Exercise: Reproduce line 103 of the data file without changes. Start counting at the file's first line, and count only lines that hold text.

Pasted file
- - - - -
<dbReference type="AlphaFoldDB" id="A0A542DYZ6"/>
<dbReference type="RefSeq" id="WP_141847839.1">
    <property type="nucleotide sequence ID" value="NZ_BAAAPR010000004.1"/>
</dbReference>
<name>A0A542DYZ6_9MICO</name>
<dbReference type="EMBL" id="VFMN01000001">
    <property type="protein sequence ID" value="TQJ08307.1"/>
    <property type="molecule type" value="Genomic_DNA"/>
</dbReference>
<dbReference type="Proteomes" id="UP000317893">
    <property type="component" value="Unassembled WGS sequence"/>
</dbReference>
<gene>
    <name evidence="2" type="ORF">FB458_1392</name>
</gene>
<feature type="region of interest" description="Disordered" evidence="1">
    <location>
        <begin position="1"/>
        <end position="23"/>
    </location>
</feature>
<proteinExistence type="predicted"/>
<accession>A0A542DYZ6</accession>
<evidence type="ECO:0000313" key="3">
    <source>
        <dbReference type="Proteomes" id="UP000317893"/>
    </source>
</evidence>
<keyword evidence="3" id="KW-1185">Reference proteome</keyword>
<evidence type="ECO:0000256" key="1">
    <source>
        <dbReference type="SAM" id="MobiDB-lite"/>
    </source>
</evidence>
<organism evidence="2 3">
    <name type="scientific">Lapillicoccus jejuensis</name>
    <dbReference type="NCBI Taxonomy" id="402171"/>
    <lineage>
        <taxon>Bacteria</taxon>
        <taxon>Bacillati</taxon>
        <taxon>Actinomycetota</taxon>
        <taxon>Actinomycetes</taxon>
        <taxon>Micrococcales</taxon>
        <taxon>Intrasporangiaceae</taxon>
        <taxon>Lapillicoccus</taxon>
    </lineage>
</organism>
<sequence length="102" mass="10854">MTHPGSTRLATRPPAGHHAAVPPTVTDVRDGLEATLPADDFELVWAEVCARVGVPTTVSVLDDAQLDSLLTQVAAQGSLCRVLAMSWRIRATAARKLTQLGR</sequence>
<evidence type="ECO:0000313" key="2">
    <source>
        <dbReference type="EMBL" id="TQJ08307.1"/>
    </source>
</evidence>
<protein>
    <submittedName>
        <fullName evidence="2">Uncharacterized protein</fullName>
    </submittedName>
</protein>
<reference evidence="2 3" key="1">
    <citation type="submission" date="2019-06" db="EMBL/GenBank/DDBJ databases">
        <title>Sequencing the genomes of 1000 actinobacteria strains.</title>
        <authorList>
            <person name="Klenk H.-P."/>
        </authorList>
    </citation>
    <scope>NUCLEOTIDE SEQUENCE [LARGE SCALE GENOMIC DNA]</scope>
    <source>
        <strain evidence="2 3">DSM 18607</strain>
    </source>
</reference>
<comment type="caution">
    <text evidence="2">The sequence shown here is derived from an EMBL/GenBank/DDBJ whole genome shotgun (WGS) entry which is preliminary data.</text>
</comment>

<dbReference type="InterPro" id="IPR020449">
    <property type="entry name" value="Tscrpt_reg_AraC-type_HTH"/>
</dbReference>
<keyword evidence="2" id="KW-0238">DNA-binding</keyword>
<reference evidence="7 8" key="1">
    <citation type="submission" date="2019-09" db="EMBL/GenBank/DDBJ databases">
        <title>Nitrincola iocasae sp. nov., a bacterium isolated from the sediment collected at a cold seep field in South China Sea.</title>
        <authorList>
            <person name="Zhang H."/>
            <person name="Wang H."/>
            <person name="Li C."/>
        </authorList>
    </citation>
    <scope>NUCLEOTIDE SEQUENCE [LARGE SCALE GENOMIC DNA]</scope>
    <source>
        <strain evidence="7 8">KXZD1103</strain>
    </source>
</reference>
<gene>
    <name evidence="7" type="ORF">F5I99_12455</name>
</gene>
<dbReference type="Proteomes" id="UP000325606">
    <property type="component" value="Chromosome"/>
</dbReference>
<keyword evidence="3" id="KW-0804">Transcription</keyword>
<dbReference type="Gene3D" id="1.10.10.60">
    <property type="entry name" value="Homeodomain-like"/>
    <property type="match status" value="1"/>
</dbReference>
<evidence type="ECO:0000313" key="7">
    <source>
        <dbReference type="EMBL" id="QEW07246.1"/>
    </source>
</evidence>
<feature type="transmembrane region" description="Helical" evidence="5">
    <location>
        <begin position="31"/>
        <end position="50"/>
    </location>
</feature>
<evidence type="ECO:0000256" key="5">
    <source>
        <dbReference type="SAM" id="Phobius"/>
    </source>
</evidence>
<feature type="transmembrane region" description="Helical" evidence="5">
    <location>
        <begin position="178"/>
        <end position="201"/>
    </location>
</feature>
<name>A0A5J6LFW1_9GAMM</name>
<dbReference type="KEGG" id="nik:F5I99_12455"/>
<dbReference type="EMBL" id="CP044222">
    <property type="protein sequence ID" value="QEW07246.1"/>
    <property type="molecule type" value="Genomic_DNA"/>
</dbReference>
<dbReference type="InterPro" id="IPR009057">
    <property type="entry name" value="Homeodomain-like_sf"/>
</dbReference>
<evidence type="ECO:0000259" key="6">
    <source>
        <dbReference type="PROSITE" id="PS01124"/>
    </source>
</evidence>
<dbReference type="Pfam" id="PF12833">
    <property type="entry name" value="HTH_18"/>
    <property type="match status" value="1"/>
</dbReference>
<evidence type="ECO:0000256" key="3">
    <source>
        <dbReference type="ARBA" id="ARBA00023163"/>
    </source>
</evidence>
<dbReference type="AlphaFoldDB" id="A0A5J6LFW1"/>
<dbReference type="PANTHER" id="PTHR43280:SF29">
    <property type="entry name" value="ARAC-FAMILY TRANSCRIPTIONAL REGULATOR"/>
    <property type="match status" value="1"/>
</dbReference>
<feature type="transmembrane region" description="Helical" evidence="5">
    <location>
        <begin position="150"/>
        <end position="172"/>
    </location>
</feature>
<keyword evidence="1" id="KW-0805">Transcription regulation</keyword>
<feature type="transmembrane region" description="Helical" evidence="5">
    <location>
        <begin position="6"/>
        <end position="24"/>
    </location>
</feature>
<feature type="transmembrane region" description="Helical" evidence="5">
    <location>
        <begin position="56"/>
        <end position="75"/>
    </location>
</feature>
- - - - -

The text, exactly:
<evidence type="ECO:0000313" key="7">